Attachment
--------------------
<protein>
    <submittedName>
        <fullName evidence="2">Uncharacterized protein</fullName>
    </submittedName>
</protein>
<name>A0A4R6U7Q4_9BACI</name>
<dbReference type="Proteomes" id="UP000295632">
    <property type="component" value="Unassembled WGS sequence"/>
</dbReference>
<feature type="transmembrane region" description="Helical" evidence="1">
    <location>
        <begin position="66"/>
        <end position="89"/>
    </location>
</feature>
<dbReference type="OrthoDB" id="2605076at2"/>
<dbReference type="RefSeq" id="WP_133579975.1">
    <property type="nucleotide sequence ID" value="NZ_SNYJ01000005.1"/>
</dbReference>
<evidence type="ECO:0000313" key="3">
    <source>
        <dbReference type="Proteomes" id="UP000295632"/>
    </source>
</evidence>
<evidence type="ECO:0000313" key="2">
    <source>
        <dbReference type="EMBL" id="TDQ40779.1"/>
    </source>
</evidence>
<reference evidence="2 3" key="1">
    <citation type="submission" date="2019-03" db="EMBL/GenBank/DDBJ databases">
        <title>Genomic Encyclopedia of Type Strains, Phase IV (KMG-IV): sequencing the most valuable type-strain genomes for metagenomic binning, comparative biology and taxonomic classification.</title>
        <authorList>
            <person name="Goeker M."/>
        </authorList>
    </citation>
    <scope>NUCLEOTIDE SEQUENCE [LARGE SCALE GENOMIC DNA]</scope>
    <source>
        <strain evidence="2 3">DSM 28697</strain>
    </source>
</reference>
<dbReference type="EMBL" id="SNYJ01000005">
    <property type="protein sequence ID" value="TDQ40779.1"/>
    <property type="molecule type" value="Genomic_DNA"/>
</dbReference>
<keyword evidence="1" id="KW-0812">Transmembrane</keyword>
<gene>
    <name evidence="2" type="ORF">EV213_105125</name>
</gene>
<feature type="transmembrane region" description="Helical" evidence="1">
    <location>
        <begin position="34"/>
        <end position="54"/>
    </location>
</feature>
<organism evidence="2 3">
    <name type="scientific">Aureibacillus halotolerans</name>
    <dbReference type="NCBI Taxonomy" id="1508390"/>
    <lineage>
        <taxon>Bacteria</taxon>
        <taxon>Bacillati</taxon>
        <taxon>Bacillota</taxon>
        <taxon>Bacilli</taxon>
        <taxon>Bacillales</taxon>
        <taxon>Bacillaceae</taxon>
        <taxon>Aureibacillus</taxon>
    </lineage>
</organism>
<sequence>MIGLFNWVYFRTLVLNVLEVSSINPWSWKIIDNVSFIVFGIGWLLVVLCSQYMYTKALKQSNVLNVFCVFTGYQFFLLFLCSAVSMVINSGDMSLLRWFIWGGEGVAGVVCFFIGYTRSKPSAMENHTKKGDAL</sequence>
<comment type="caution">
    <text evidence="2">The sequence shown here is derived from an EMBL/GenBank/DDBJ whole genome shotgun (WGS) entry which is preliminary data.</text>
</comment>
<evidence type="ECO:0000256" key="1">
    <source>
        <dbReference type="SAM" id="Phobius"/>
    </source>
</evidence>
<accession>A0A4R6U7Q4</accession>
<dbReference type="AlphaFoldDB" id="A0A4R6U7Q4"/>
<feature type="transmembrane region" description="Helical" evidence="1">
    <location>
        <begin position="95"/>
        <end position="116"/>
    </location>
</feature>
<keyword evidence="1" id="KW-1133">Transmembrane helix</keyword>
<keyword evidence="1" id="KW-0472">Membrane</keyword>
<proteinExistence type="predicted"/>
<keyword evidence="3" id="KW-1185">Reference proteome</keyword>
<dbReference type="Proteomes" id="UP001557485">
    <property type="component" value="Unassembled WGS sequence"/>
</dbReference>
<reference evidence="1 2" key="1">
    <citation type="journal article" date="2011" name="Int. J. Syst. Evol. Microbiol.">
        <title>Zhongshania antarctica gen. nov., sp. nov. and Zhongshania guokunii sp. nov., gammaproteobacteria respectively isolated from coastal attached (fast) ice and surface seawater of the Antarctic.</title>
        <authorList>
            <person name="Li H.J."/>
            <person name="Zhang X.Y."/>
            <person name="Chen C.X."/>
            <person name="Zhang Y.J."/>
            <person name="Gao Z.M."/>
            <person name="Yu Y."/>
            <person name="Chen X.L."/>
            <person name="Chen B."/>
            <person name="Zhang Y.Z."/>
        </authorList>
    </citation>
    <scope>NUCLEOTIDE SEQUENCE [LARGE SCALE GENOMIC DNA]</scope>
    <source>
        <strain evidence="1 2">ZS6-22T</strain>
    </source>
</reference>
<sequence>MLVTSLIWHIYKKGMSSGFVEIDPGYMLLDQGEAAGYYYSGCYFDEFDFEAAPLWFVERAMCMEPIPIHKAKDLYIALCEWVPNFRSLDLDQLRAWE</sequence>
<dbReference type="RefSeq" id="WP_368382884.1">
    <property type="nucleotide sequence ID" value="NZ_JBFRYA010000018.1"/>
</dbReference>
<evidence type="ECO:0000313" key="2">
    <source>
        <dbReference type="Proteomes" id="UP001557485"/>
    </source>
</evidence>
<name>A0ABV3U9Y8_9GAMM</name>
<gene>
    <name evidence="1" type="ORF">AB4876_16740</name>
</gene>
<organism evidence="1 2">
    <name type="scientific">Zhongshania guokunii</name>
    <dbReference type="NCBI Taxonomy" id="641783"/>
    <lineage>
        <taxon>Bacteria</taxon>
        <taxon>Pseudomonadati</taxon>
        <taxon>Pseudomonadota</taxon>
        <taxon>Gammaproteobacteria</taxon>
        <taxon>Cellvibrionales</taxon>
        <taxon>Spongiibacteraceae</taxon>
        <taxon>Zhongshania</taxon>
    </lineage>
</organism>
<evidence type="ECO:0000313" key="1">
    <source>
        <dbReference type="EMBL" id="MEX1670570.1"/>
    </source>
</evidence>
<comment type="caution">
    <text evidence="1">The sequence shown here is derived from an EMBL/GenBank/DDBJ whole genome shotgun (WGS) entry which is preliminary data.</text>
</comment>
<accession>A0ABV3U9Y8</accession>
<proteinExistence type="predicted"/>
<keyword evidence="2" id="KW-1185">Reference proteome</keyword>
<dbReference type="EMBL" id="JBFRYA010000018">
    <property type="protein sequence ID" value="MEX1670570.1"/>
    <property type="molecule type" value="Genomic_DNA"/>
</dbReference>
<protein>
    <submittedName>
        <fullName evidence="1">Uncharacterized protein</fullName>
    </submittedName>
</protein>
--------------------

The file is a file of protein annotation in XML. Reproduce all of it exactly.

<protein>
    <submittedName>
        <fullName evidence="2">Uncharacterized protein</fullName>
    </submittedName>
</protein>
<name>A0A4R6U7Q4_9BACI</name>
<dbReference type="Proteomes" id="UP000295632">
    <property type="component" value="Unassembled WGS sequence"/>
</dbReference>
<feature type="transmembrane region" description="Helical" evidence="1">
    <location>
        <begin position="66"/>
        <end position="89"/>
    </location>
</feature>
<dbReference type="OrthoDB" id="2605076at2"/>
<dbReference type="RefSeq" id="WP_133579975.1">
    <property type="nucleotide sequence ID" value="NZ_SNYJ01000005.1"/>
</dbReference>
<evidence type="ECO:0000313" key="3">
    <source>
        <dbReference type="Proteomes" id="UP000295632"/>
    </source>
</evidence>
<evidence type="ECO:0000313" key="2">
    <source>
        <dbReference type="EMBL" id="TDQ40779.1"/>
    </source>
</evidence>
<reference evidence="2 3" key="1">
    <citation type="submission" date="2019-03" db="EMBL/GenBank/DDBJ databases">
        <title>Genomic Encyclopedia of Type Strains, Phase IV (KMG-IV): sequencing the most valuable type-strain genomes for metagenomic binning, comparative biology and taxonomic classification.</title>
        <authorList>
            <person name="Goeker M."/>
        </authorList>
    </citation>
    <scope>NUCLEOTIDE SEQUENCE [LARGE SCALE GENOMIC DNA]</scope>
    <source>
        <strain evidence="2 3">DSM 28697</strain>
    </source>
</reference>
<dbReference type="EMBL" id="SNYJ01000005">
    <property type="protein sequence ID" value="TDQ40779.1"/>
    <property type="molecule type" value="Genomic_DNA"/>
</dbReference>
<keyword evidence="1" id="KW-0812">Transmembrane</keyword>
<gene>
    <name evidence="2" type="ORF">EV213_105125</name>
</gene>
<feature type="transmembrane region" description="Helical" evidence="1">
    <location>
        <begin position="34"/>
        <end position="54"/>
    </location>
</feature>
<organism evidence="2 3">
    <name type="scientific">Aureibacillus halotolerans</name>
    <dbReference type="NCBI Taxonomy" id="1508390"/>
    <lineage>
        <taxon>Bacteria</taxon>
        <taxon>Bacillati</taxon>
        <taxon>Bacillota</taxon>
        <taxon>Bacilli</taxon>
        <taxon>Bacillales</taxon>
        <taxon>Bacillaceae</taxon>
        <taxon>Aureibacillus</taxon>
    </lineage>
</organism>
<sequence>MIGLFNWVYFRTLVLNVLEVSSINPWSWKIIDNVSFIVFGIGWLLVVLCSQYMYTKALKQSNVLNVFCVFTGYQFFLLFLCSAVSMVINSGDMSLLRWFIWGGEGVAGVVCFFIGYTRSKPSAMENHTKKGDAL</sequence>
<comment type="caution">
    <text evidence="2">The sequence shown here is derived from an EMBL/GenBank/DDBJ whole genome shotgun (WGS) entry which is preliminary data.</text>
</comment>
<evidence type="ECO:0000256" key="1">
    <source>
        <dbReference type="SAM" id="Phobius"/>
    </source>
</evidence>
<accession>A0A4R6U7Q4</accession>
<dbReference type="AlphaFoldDB" id="A0A4R6U7Q4"/>
<feature type="transmembrane region" description="Helical" evidence="1">
    <location>
        <begin position="95"/>
        <end position="116"/>
    </location>
</feature>
<keyword evidence="1" id="KW-1133">Transmembrane helix</keyword>
<keyword evidence="1" id="KW-0472">Membrane</keyword>
<proteinExistence type="predicted"/>
<keyword evidence="3" id="KW-1185">Reference proteome</keyword>
<dbReference type="Proteomes" id="UP001557485">
    <property type="component" value="Unassembled WGS sequence"/>
</dbReference>
<reference evidence="1 2" key="1">
    <citation type="journal article" date="2011" name="Int. J. Syst. Evol. Microbiol.">
        <title>Zhongshania antarctica gen. nov., sp. nov. and Zhongshania guokunii sp. nov., gammaproteobacteria respectively isolated from coastal attached (fast) ice and surface seawater of the Antarctic.</title>
        <authorList>
            <person name="Li H.J."/>
            <person name="Zhang X.Y."/>
            <person name="Chen C.X."/>
            <person name="Zhang Y.J."/>
            <person name="Gao Z.M."/>
            <person name="Yu Y."/>
            <person name="Chen X.L."/>
            <person name="Chen B."/>
            <person name="Zhang Y.Z."/>
        </authorList>
    </citation>
    <scope>NUCLEOTIDE SEQUENCE [LARGE SCALE GENOMIC DNA]</scope>
    <source>
        <strain evidence="1 2">ZS6-22T</strain>
    </source>
</reference>
<sequence>MLVTSLIWHIYKKGMSSGFVEIDPGYMLLDQGEAAGYYYSGCYFDEFDFEAAPLWFVERAMCMEPIPIHKAKDLYIALCEWVPNFRSLDLDQLRAWE</sequence>
<dbReference type="RefSeq" id="WP_368382884.1">
    <property type="nucleotide sequence ID" value="NZ_JBFRYA010000018.1"/>
</dbReference>
<evidence type="ECO:0000313" key="2">
    <source>
        <dbReference type="Proteomes" id="UP001557485"/>
    </source>
</evidence>
<name>A0ABV3U9Y8_9GAMM</name>
<gene>
    <name evidence="1" type="ORF">AB4876_16740</name>
</gene>
<organism evidence="1 2">
    <name type="scientific">Zhongshania guokunii</name>
    <dbReference type="NCBI Taxonomy" id="641783"/>
    <lineage>
        <taxon>Bacteria</taxon>
        <taxon>Pseudomonadati</taxon>
        <taxon>Pseudomonadota</taxon>
        <taxon>Gammaproteobacteria</taxon>
        <taxon>Cellvibrionales</taxon>
        <taxon>Spongiibacteraceae</taxon>
        <taxon>Zhongshania</taxon>
    </lineage>
</organism>
<evidence type="ECO:0000313" key="1">
    <source>
        <dbReference type="EMBL" id="MEX1670570.1"/>
    </source>
</evidence>
<comment type="caution">
    <text evidence="1">The sequence shown here is derived from an EMBL/GenBank/DDBJ whole genome shotgun (WGS) entry which is preliminary data.</text>
</comment>
<accession>A0ABV3U9Y8</accession>
<proteinExistence type="predicted"/>
<keyword evidence="2" id="KW-1185">Reference proteome</keyword>
<dbReference type="EMBL" id="JBFRYA010000018">
    <property type="protein sequence ID" value="MEX1670570.1"/>
    <property type="molecule type" value="Genomic_DNA"/>
</dbReference>
<protein>
    <submittedName>
        <fullName evidence="1">Uncharacterized protein</fullName>
    </submittedName>
</protein>